We recently reviewed a newspaper article in the Springfield State Journal-Register indicating the City of Springfield, IL has paid more than $16 million during the last three fiscal years in medical bills, cash settlements, attorney fees and paid time off to employees who submitted claims for on-the-job injuries. As the costs continue to mount, Springfield Budget Director Bill McCarty is calling for an overhaul of the city’s workers’ compensation claims handling protocols. During the next city council meeting alone, Springfield aldermen will vote on eight workers’ compensation settlements totaling more than $420,000.
In response, Budget Director McCarty wants to hire a comprehensive case manager and require new City employees undergo pre-employment physicals and fill out health history questionnaires. We encourage him to ask the pre-hire questions about prior workers’ comp injuries approved by the Seventh Circuit Federal Appellate Court in Carter v. Tennant Company—if you want the questions, send a reply. The ultimate goal, he said, is to reduce the city’s expenses and the amount of time employees are off work because of injuries. Doing so, he feels, could save millions of dollars each year.
McCarty has suggested a number of changes, including:
· Hire a comprehensive nurse case management company. Similar to what Sangamon County does, McCarty has suggested hiring a company that would contact an injured employee as soon as a claim is filed and keep in contact until the case is resolved — even attending doctors’ appointments. The company has helped reduce workers’ compensation costs significantly — from $1.5 million in fiscal 2004-05 down to $350,000 in fiscal 2007-08, in addition to lowering the county’s premiums for workers’ comp insurance, he said.
· Involve city directors in claims. McCarty said the city should become more aggressive in investigating claims. The administration wants to involve directors/supervisors who know their employees but currently aren’t asked for their input.
· Optimize their Safety Leadership Council. One city department has an 11-member council, which includes upper management, that meets monthly to discuss safety and recommend changes in policy and procedures. Since its inception in June 2007, there has been a steady decline in the number of accidents, Sabin said. McCarty said he wants to see such a council created on the city’s corporate side to work with city employees to find ways to reduce workplace injuries.
· Pre-employment screenings. McCarty said prospective employees should have to take a comprehensive physical as well as fill out a health history questionnaire so the city knows a worker’s physical condition when he or she begins employment. Employees could be disciplined or terminated if it’s discovered that they lied on the questionnaire, he said.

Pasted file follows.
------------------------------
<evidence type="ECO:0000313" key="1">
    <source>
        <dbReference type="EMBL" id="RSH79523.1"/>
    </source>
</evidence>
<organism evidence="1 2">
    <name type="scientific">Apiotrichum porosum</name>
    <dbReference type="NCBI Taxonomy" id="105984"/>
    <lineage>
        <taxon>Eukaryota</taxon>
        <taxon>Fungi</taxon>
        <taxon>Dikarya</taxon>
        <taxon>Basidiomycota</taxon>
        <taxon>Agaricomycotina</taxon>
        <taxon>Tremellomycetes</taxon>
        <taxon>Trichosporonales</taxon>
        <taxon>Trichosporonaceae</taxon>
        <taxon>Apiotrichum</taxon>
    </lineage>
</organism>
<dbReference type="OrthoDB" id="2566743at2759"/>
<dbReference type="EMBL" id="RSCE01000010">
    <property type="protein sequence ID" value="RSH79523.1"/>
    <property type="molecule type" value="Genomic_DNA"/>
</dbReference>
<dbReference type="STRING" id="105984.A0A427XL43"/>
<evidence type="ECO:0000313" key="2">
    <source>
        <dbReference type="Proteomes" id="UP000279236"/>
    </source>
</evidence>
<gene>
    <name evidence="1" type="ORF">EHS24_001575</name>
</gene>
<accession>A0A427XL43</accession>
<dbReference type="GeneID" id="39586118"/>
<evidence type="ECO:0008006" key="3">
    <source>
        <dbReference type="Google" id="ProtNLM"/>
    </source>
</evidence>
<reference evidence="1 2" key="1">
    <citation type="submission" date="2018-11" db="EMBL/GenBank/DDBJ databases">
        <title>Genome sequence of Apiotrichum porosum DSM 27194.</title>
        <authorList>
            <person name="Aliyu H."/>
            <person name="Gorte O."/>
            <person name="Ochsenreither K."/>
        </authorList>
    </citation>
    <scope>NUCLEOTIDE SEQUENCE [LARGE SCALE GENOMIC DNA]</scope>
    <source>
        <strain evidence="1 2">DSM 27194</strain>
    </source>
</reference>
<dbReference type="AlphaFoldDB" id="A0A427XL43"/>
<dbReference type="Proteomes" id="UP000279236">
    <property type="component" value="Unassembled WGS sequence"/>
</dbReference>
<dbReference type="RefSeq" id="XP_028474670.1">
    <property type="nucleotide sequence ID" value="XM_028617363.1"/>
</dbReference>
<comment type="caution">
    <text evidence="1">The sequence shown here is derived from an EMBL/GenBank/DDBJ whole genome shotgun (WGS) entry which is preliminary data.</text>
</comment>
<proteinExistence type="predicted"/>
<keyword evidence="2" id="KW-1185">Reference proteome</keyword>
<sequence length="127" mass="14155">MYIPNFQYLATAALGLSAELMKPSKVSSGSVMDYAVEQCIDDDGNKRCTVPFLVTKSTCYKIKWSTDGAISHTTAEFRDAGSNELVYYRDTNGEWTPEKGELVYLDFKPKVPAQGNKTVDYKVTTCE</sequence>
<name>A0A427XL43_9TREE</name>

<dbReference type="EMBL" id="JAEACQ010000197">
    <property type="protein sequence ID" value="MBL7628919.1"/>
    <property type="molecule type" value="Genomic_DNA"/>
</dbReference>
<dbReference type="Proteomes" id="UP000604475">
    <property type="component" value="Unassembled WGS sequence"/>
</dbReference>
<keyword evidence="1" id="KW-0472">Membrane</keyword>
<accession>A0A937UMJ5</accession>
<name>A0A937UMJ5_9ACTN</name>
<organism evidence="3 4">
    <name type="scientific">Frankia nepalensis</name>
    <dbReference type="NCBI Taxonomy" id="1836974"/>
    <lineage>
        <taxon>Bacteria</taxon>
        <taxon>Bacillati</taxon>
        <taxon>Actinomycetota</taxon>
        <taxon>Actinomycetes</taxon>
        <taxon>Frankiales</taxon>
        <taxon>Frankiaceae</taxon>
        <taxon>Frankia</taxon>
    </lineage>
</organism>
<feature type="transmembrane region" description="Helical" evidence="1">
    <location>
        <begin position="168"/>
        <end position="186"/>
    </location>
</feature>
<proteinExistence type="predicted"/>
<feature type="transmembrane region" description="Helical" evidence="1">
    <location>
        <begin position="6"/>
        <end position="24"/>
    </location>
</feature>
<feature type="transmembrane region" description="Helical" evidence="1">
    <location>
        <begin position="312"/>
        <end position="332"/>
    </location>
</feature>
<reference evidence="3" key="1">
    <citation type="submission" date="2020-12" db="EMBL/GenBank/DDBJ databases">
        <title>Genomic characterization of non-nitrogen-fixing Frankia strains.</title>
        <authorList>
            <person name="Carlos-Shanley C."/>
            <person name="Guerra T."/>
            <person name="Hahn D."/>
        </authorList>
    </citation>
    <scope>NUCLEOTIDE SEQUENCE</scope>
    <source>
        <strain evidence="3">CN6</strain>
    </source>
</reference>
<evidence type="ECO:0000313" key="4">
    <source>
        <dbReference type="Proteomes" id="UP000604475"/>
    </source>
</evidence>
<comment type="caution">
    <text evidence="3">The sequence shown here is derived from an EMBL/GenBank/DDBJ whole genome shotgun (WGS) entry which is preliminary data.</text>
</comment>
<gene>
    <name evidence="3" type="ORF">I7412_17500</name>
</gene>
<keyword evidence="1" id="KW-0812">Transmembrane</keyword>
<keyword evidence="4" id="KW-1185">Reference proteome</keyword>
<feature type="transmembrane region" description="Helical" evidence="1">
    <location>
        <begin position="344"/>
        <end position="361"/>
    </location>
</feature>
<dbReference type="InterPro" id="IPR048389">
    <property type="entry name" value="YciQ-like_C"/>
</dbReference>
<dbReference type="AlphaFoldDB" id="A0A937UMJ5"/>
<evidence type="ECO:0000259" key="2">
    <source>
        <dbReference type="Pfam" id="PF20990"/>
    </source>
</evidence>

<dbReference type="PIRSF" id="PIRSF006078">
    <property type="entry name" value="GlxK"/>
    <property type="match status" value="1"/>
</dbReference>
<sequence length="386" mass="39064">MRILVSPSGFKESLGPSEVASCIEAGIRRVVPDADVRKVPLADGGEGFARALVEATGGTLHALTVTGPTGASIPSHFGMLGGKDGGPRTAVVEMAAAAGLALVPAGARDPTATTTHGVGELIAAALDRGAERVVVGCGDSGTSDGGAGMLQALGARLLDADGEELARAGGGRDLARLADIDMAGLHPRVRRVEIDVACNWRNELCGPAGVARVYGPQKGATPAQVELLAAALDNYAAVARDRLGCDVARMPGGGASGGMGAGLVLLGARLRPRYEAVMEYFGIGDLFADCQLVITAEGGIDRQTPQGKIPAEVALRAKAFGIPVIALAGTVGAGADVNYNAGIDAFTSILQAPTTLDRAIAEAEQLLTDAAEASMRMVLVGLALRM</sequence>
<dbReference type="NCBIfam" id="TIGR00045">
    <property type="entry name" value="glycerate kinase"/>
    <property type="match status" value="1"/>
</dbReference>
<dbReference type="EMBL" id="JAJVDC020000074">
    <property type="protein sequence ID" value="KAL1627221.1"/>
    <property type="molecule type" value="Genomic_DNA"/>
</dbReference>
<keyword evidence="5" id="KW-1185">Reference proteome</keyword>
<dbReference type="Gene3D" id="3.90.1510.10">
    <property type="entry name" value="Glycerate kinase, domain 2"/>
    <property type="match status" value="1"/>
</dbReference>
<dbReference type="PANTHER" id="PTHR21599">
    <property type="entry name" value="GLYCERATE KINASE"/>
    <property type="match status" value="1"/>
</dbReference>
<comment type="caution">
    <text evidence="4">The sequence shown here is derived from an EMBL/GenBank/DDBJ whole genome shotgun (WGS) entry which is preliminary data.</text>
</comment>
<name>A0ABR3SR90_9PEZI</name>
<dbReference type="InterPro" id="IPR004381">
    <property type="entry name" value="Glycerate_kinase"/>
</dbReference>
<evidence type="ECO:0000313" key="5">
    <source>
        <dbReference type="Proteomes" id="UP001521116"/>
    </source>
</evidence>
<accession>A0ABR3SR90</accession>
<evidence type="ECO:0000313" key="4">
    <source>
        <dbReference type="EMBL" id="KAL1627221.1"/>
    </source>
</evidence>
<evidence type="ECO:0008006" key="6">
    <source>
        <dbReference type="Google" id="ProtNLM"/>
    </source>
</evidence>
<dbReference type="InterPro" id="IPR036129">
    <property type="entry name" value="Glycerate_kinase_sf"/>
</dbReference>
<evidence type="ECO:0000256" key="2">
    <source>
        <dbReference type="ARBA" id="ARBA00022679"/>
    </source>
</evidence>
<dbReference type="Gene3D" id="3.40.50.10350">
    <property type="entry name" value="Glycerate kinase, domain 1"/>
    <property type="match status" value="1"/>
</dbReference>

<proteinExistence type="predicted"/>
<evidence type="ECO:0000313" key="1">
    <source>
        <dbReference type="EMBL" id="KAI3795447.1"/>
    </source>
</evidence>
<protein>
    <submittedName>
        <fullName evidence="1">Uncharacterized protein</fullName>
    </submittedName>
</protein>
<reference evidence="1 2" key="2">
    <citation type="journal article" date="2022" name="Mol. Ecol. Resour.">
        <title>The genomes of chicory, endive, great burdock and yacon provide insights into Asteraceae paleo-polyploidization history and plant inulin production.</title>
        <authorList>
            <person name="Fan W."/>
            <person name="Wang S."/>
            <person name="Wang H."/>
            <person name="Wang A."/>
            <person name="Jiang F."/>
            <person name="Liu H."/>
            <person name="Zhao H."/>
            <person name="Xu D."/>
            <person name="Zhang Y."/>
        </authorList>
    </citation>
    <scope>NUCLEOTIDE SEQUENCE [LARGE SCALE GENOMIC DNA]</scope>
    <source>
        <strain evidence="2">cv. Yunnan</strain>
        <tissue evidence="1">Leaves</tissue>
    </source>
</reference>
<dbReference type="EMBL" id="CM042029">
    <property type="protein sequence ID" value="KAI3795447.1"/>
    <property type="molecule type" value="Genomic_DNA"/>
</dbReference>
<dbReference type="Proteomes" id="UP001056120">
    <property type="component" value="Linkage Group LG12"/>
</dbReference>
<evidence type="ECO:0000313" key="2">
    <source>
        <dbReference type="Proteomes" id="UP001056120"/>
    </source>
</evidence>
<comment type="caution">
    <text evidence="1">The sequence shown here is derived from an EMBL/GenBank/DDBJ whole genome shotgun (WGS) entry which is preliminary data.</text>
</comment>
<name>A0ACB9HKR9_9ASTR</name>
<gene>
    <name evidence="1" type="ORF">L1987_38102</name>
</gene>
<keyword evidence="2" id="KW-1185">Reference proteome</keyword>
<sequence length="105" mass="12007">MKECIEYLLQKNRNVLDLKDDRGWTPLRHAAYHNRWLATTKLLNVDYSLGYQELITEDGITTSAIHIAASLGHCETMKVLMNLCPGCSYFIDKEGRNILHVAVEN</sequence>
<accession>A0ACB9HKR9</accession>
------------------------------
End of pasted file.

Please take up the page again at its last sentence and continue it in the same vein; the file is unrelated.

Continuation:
· Publish employee claims online. The idea is still being debated, McCarty said, but he wants the names of employees who file for workers’ compensation and the amount they receive to be posted on the city’s website. The city wouldn’t include the injury type or any medical data, he said. The information is already available to the public, but putting it online may increase transparency and potentially discourage employees from filing false claims, he said.
KC&A agrees with many of the above concepts and adds the following for everyone’s consideration.
Ø Get into a Workers’ Comp PPP. This new tool is going to dramatically change the face of Illinois WC. If you need help with it, send a reply and we can point you to the experts on it.
Ø Demand Accidents Be Reported Timely—many of our clients now discipline for late accident reporting.
Ø Aggressively Investigate All Accidents. We have an accident investigation form available for use by anyone who needs it—if you want it, send a reply.
Ø Use Webcam Questions for interviewing injured workers and witnesses on DVD with a webcam to lock in their stories—if you want it, send a reply.
Ø Always Pull Surveillance Videos in the area of an accidental event. In work areas where you have high accident incidence rates, set up surveillance cameras.
Ø Target Return to Work to light and full duty.
Ø Provide Reasonable Accommodation at all times to facilitate return to work at the earliest but safest interval.
Ø Target Maximum Medical Improvement or MMI.
Ø Convey The Targets to the injured worker, the supervisor and your claims handlers.
Ø Make the Targets a Reality by Staying in Close Touch with the worker on at least a weekly basis whenever they are off work. The goal of staying in touch is to keep the worker on track along with insuring their medical bills and TTD are being paid.
Ø Consider Making Pro Se Settlement Offers on “hard-tissue claims” to minimize litigation.
Ø Hire better defense counsel who can provide assistance at every step of the process—KC&A provides 24/7/365 assistance to Illinois government organizations and businesses who want to attack WC costs in every direction.